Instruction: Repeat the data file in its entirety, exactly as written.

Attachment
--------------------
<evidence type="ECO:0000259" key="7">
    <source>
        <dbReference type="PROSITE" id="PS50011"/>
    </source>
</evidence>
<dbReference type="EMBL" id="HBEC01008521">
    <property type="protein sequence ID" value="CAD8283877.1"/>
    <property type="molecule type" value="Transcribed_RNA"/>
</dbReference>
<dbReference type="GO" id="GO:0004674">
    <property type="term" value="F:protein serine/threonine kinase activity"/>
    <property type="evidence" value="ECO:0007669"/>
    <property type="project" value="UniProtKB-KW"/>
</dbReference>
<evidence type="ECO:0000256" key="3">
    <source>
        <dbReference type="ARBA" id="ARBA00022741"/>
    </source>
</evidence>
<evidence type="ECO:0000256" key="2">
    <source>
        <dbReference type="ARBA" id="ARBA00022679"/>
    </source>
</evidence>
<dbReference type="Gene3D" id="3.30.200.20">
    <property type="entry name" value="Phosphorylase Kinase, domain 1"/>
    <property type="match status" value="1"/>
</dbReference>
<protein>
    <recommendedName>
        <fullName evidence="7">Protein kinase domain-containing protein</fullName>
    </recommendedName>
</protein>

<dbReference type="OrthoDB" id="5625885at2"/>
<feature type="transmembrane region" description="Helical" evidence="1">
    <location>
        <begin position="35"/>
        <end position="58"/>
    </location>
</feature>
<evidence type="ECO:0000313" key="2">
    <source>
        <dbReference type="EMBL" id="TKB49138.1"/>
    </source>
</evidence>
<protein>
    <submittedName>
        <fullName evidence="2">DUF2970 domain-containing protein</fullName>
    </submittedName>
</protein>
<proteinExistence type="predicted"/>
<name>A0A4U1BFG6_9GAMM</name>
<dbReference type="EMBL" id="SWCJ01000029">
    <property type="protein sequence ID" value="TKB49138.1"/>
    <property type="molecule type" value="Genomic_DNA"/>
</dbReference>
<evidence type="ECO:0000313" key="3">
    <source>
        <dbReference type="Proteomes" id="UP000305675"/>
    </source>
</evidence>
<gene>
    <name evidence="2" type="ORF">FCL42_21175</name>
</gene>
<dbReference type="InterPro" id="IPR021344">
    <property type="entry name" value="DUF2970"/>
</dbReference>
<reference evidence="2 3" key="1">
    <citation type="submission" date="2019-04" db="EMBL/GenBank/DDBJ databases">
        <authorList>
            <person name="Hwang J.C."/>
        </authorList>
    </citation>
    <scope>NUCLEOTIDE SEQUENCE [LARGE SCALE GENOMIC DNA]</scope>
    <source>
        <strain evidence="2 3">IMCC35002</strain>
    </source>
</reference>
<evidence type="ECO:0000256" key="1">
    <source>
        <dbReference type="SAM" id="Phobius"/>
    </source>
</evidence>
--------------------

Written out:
<evidence type="ECO:0000259" key="7">
    <source>
        <dbReference type="PROSITE" id="PS50011"/>
    </source>
</evidence>
<dbReference type="EMBL" id="HBEC01008521">
    <property type="protein sequence ID" value="CAD8283877.1"/>
    <property type="molecule type" value="Transcribed_RNA"/>
</dbReference>
<dbReference type="GO" id="GO:0004674">
    <property type="term" value="F:protein serine/threonine kinase activity"/>
    <property type="evidence" value="ECO:0007669"/>
    <property type="project" value="UniProtKB-KW"/>
</dbReference>
<evidence type="ECO:0000256" key="3">
    <source>
        <dbReference type="ARBA" id="ARBA00022741"/>
    </source>
</evidence>
<evidence type="ECO:0000256" key="2">
    <source>
        <dbReference type="ARBA" id="ARBA00022679"/>
    </source>
</evidence>
<dbReference type="Gene3D" id="3.30.200.20">
    <property type="entry name" value="Phosphorylase Kinase, domain 1"/>
    <property type="match status" value="1"/>
</dbReference>
<protein>
    <recommendedName>
        <fullName evidence="7">Protein kinase domain-containing protein</fullName>
    </recommendedName>
</protein>

<dbReference type="OrthoDB" id="5625885at2"/>
<feature type="transmembrane region" description="Helical" evidence="1">
    <location>
        <begin position="35"/>
        <end position="58"/>
    </location>
</feature>
<evidence type="ECO:0000313" key="2">
    <source>
        <dbReference type="EMBL" id="TKB49138.1"/>
    </source>
</evidence>
<protein>
    <submittedName>
        <fullName evidence="2">DUF2970 domain-containing protein</fullName>
    </submittedName>
</protein>
<proteinExistence type="predicted"/>
<name>A0A4U1BFG6_9GAMM</name>
<dbReference type="EMBL" id="SWCJ01000029">
    <property type="protein sequence ID" value="TKB49138.1"/>
    <property type="molecule type" value="Genomic_DNA"/>
</dbReference>
<evidence type="ECO:0000313" key="3">
    <source>
        <dbReference type="Proteomes" id="UP000305675"/>
    </source>
</evidence>
<gene>
    <name evidence="2" type="ORF">FCL42_21175</name>
</gene>
<dbReference type="InterPro" id="IPR021344">
    <property type="entry name" value="DUF2970"/>
</dbReference>
<reference evidence="2 3" key="1">
    <citation type="submission" date="2019-04" db="EMBL/GenBank/DDBJ databases">
        <authorList>
            <person name="Hwang J.C."/>
        </authorList>
    </citation>
    <scope>NUCLEOTIDE SEQUENCE [LARGE SCALE GENOMIC DNA]</scope>
    <source>
        <strain evidence="2 3">IMCC35002</strain>
    </source>
</reference>
<evidence type="ECO:0000256" key="1">
    <source>
        <dbReference type="SAM" id="Phobius"/>
    </source>
</evidence>